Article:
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Best way to install ducting for a cooker hood?

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Boxer

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I'm fitting a new cooker hood with a 150mm duct outlet. I want the fumes to be vented outside the house and there is an available 100mm vent in the wall about 4 metres away via the loft space. My question is about the best way of reducing the size of the ducting between the cooker hood and the vent. Given that it has to transition from 150mm down to 100mm, where is the best place to install the reducer? Should it be near to the fan at the cooker hood end, or near to the vent at the external wall? Does it make much difference? I'm thinking that if it is near to the fan then it will be noisier, but if it is away from the power of the fan it may be less efficient in shifting the air. Anyone here know about these things?
 

RichardG

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I would run as much as possible in the 150mm and then transition to the 100mm in as smooth a way as you can manage right at the outlet, i.e. don't have a brick wall transition. My reasoning is that 150mm has a lower air resistance that 100mm so you're better having much in this size as possible. Ideally you'd upgrade the vent as it will construct the extractor as they are of the LPHV type but at least this way you always gave the option of upgrading the vent or adding a second 100mm one if it doesn't work well enough.
 

Jones

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The general rules for extraction and venting pipes are keep runs short as possible, have few bends,use wider pipe for most of it then reduce the last bit, and flexible pipe should be only 10% of run.
4 m is quite a long run for a kitchen extract particularly if there are many bends .Could you use a tile vent once you reach the loft space or put in a new closer wall vent? 150mm pipe isn't cheap so doing the extra work may pay .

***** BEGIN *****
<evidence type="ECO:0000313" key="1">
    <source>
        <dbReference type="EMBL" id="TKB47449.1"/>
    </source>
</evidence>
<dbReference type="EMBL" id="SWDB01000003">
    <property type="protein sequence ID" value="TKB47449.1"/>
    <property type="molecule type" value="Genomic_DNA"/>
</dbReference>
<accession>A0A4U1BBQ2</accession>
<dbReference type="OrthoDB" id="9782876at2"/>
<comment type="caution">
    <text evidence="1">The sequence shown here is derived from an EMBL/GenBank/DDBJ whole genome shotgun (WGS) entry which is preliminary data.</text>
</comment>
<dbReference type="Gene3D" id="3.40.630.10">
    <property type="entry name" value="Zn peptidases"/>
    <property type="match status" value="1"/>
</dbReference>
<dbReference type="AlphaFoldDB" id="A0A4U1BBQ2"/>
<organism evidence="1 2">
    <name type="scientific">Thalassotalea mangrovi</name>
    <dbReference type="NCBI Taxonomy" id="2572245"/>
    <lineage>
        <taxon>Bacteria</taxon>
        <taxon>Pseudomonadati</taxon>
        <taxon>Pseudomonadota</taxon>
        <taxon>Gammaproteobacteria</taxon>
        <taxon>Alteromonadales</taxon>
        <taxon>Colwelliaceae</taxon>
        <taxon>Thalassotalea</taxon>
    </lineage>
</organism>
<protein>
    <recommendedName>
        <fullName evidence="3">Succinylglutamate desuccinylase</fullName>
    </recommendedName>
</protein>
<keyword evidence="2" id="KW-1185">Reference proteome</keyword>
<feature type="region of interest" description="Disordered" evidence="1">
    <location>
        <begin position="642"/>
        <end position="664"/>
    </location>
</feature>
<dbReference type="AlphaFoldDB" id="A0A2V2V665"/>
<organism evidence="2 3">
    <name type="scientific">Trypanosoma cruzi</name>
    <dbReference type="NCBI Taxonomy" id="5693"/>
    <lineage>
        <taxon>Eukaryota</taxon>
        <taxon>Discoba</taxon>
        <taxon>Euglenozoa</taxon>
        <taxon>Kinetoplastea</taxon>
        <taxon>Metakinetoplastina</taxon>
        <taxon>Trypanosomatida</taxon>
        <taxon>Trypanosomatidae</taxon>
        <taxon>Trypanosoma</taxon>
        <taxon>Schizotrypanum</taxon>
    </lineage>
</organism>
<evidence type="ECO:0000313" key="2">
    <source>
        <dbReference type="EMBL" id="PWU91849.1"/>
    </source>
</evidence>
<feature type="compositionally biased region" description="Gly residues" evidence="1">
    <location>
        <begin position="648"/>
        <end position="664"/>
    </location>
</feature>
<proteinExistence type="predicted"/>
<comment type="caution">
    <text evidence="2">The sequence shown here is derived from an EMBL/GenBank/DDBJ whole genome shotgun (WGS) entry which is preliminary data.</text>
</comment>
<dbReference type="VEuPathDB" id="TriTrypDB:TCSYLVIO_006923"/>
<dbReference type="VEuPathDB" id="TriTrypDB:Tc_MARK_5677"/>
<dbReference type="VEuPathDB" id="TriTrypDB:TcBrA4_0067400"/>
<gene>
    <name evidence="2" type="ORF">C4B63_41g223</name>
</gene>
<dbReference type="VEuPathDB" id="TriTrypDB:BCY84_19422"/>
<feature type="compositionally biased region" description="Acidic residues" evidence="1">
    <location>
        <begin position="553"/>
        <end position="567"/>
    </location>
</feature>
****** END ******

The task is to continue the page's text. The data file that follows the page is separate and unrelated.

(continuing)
Jamied

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Nearly all of the extractors I have to install require a 150mm or 125mm duct all the way outside to qualify for there warranty.
Best check the instructions to cover yourself.
 

Richard_C

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Think about how you can easily take it apart. Over time, fats and oils will condense inside the pipes even with a cooker hood filter. We rarely fry anything but every so often I pull my extract duct apart and de-gunge.

(its a big issue for commercial kitchens, less so for domestic but still needs doing)

Not sure about sizing in your case. I guess the hood pushes the air through, unlike many extractors where something at the far end sucks air through.
 

Jamesc

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By going from 150Ø to 100Ø you are all but halving the outlet area. Add this to the long run and you will dramitaclly restrict the airflow. It is also likely to be noisy too.
I would advise biting the bullet and getting a 150Ø outlet. As others have said keep the run straight, and as short as possible.
I designed ductwork systems for over 20 years, we allways tried to keep duct sizes as large as possible (except dust extraction which is a whole diferent ball game)
James
 
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